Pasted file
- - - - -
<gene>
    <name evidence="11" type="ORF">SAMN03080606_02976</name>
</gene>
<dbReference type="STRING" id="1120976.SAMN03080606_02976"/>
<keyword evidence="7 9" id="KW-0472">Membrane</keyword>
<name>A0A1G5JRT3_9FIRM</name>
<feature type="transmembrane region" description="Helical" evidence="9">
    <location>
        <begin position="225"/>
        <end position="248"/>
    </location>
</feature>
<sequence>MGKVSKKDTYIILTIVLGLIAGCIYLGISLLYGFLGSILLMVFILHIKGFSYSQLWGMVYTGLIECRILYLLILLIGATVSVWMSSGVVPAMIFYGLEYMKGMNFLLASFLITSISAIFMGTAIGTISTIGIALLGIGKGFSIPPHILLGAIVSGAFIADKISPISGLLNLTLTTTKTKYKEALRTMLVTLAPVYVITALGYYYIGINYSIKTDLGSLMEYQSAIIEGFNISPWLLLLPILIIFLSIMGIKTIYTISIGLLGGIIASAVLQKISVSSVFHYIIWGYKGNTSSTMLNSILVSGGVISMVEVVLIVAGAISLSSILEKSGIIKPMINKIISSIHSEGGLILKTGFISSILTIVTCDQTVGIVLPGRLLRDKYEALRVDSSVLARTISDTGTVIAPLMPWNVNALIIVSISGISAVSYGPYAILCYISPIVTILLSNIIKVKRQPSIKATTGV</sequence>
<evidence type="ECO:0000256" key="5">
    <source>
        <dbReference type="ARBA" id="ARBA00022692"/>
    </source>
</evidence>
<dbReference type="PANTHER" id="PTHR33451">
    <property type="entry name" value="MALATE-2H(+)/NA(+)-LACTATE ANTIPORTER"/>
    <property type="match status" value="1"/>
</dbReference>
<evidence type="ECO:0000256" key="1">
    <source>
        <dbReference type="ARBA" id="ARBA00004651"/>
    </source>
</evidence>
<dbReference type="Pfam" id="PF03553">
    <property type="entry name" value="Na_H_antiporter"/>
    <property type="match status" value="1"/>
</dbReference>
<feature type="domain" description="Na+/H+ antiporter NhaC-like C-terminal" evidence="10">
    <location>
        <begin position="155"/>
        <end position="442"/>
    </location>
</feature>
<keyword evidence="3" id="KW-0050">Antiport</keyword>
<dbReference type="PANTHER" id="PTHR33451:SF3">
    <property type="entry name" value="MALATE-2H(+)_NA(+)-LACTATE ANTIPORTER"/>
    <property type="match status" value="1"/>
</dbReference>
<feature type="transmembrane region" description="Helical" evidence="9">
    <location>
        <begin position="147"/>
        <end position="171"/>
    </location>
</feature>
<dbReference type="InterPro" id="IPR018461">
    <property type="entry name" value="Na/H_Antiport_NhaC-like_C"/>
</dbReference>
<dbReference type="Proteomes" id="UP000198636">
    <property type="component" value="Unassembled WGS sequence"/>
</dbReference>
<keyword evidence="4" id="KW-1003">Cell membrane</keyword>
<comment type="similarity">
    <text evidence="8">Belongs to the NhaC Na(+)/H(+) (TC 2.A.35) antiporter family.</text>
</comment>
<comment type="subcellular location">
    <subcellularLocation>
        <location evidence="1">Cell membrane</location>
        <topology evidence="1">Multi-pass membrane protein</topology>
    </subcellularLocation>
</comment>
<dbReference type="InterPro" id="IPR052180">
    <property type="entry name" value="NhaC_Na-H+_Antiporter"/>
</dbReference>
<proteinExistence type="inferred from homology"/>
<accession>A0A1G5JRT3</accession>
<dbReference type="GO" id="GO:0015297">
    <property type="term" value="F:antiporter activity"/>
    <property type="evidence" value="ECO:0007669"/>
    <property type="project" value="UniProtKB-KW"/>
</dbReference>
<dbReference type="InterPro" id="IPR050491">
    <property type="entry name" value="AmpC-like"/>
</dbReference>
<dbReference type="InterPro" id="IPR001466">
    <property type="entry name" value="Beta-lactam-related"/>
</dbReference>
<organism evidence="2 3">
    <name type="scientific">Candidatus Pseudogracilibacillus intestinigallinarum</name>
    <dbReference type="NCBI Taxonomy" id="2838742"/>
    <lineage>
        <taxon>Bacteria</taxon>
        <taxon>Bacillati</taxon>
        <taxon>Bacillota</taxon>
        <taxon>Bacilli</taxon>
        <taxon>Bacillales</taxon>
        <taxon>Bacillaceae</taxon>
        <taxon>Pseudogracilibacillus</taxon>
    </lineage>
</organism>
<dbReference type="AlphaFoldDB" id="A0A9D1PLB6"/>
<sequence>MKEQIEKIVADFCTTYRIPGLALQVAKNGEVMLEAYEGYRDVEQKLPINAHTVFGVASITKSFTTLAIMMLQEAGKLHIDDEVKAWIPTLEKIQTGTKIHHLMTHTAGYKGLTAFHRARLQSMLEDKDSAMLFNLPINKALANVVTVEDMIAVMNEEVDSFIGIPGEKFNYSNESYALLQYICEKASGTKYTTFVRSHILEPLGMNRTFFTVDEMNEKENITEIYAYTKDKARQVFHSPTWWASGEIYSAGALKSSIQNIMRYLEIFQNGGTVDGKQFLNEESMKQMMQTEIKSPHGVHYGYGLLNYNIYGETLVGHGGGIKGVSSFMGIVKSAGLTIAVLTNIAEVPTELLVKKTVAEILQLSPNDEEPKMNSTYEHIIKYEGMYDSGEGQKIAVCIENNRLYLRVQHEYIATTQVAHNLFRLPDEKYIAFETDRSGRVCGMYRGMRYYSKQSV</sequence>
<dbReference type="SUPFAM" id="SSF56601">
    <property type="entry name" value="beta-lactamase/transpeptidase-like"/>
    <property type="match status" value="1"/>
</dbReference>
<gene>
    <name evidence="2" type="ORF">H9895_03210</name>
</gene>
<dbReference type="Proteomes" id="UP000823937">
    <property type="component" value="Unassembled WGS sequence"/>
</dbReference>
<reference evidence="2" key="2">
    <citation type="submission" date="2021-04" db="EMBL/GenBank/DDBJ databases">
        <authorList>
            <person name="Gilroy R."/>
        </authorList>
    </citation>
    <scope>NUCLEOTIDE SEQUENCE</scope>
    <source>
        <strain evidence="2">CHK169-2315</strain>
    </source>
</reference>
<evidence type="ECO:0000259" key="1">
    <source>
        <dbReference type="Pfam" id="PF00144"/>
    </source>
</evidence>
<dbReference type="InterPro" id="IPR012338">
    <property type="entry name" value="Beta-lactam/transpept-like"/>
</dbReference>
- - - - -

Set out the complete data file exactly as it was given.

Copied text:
<gene>
    <name evidence="11" type="ORF">SAMN03080606_02976</name>
</gene>
<dbReference type="STRING" id="1120976.SAMN03080606_02976"/>
<keyword evidence="7 9" id="KW-0472">Membrane</keyword>
<name>A0A1G5JRT3_9FIRM</name>
<feature type="transmembrane region" description="Helical" evidence="9">
    <location>
        <begin position="225"/>
        <end position="248"/>
    </location>
</feature>
<sequence>MGKVSKKDTYIILTIVLGLIAGCIYLGISLLYGFLGSILLMVFILHIKGFSYSQLWGMVYTGLIECRILYLLILLIGATVSVWMSSGVVPAMIFYGLEYMKGMNFLLASFLITSISAIFMGTAIGTISTIGIALLGIGKGFSIPPHILLGAIVSGAFIADKISPISGLLNLTLTTTKTKYKEALRTMLVTLAPVYVITALGYYYIGINYSIKTDLGSLMEYQSAIIEGFNISPWLLLLPILIIFLSIMGIKTIYTISIGLLGGIIASAVLQKISVSSVFHYIIWGYKGNTSSTMLNSILVSGGVISMVEVVLIVAGAISLSSILEKSGIIKPMINKIISSIHSEGGLILKTGFISSILTIVTCDQTVGIVLPGRLLRDKYEALRVDSSVLARTISDTGTVIAPLMPWNVNALIIVSISGISAVSYGPYAILCYISPIVTILLSNIIKVKRQPSIKATTGV</sequence>
<evidence type="ECO:0000256" key="5">
    <source>
        <dbReference type="ARBA" id="ARBA00022692"/>
    </source>
</evidence>
<dbReference type="PANTHER" id="PTHR33451">
    <property type="entry name" value="MALATE-2H(+)/NA(+)-LACTATE ANTIPORTER"/>
    <property type="match status" value="1"/>
</dbReference>
<evidence type="ECO:0000256" key="1">
    <source>
        <dbReference type="ARBA" id="ARBA00004651"/>
    </source>
</evidence>
<dbReference type="Pfam" id="PF03553">
    <property type="entry name" value="Na_H_antiporter"/>
    <property type="match status" value="1"/>
</dbReference>
<feature type="domain" description="Na+/H+ antiporter NhaC-like C-terminal" evidence="10">
    <location>
        <begin position="155"/>
        <end position="442"/>
    </location>
</feature>
<keyword evidence="3" id="KW-0050">Antiport</keyword>
<dbReference type="PANTHER" id="PTHR33451:SF3">
    <property type="entry name" value="MALATE-2H(+)_NA(+)-LACTATE ANTIPORTER"/>
    <property type="match status" value="1"/>
</dbReference>
<feature type="transmembrane region" description="Helical" evidence="9">
    <location>
        <begin position="147"/>
        <end position="171"/>
    </location>
</feature>
<dbReference type="InterPro" id="IPR018461">
    <property type="entry name" value="Na/H_Antiport_NhaC-like_C"/>
</dbReference>
<dbReference type="Proteomes" id="UP000198636">
    <property type="component" value="Unassembled WGS sequence"/>
</dbReference>
<keyword evidence="4" id="KW-1003">Cell membrane</keyword>
<comment type="similarity">
    <text evidence="8">Belongs to the NhaC Na(+)/H(+) (TC 2.A.35) antiporter family.</text>
</comment>
<comment type="subcellular location">
    <subcellularLocation>
        <location evidence="1">Cell membrane</location>
        <topology evidence="1">Multi-pass membrane protein</topology>
    </subcellularLocation>
</comment>
<dbReference type="InterPro" id="IPR052180">
    <property type="entry name" value="NhaC_Na-H+_Antiporter"/>
</dbReference>
<proteinExistence type="inferred from homology"/>
<accession>A0A1G5JRT3</accession>
<dbReference type="GO" id="GO:0015297">
    <property type="term" value="F:antiporter activity"/>
    <property type="evidence" value="ECO:0007669"/>
    <property type="project" value="UniProtKB-KW"/>
</dbReference>
<dbReference type="InterPro" id="IPR050491">
    <property type="entry name" value="AmpC-like"/>
</dbReference>
<dbReference type="InterPro" id="IPR001466">
    <property type="entry name" value="Beta-lactam-related"/>
</dbReference>
<organism evidence="2 3">
    <name type="scientific">Candidatus Pseudogracilibacillus intestinigallinarum</name>
    <dbReference type="NCBI Taxonomy" id="2838742"/>
    <lineage>
        <taxon>Bacteria</taxon>
        <taxon>Bacillati</taxon>
        <taxon>Bacillota</taxon>
        <taxon>Bacilli</taxon>
        <taxon>Bacillales</taxon>
        <taxon>Bacillaceae</taxon>
        <taxon>Pseudogracilibacillus</taxon>
    </lineage>
</organism>
<dbReference type="AlphaFoldDB" id="A0A9D1PLB6"/>
<sequence>MKEQIEKIVADFCTTYRIPGLALQVAKNGEVMLEAYEGYRDVEQKLPINAHTVFGVASITKSFTTLAIMMLQEAGKLHIDDEVKAWIPTLEKIQTGTKIHHLMTHTAGYKGLTAFHRARLQSMLEDKDSAMLFNLPINKALANVVTVEDMIAVMNEEVDSFIGIPGEKFNYSNESYALLQYICEKASGTKYTTFVRSHILEPLGMNRTFFTVDEMNEKENITEIYAYTKDKARQVFHSPTWWASGEIYSAGALKSSIQNIMRYLEIFQNGGTVDGKQFLNEESMKQMMQTEIKSPHGVHYGYGLLNYNIYGETLVGHGGGIKGVSSFMGIVKSAGLTIAVLTNIAEVPTELLVKKTVAEILQLSPNDEEPKMNSTYEHIIKYEGMYDSGEGQKIAVCIENNRLYLRVQHEYIATTQVAHNLFRLPDEKYIAFETDRSGRVCGMYRGMRYYSKQSV</sequence>
<dbReference type="SUPFAM" id="SSF56601">
    <property type="entry name" value="beta-lactamase/transpeptidase-like"/>
    <property type="match status" value="1"/>
</dbReference>
<gene>
    <name evidence="2" type="ORF">H9895_03210</name>
</gene>
<dbReference type="Proteomes" id="UP000823937">
    <property type="component" value="Unassembled WGS sequence"/>
</dbReference>
<reference evidence="2" key="2">
    <citation type="submission" date="2021-04" db="EMBL/GenBank/DDBJ databases">
        <authorList>
            <person name="Gilroy R."/>
        </authorList>
    </citation>
    <scope>NUCLEOTIDE SEQUENCE</scope>
    <source>
        <strain evidence="2">CHK169-2315</strain>
    </source>
</reference>
<evidence type="ECO:0000259" key="1">
    <source>
        <dbReference type="Pfam" id="PF00144"/>
    </source>
</evidence>
<dbReference type="InterPro" id="IPR012338">
    <property type="entry name" value="Beta-lactam/transpept-like"/>
</dbReference>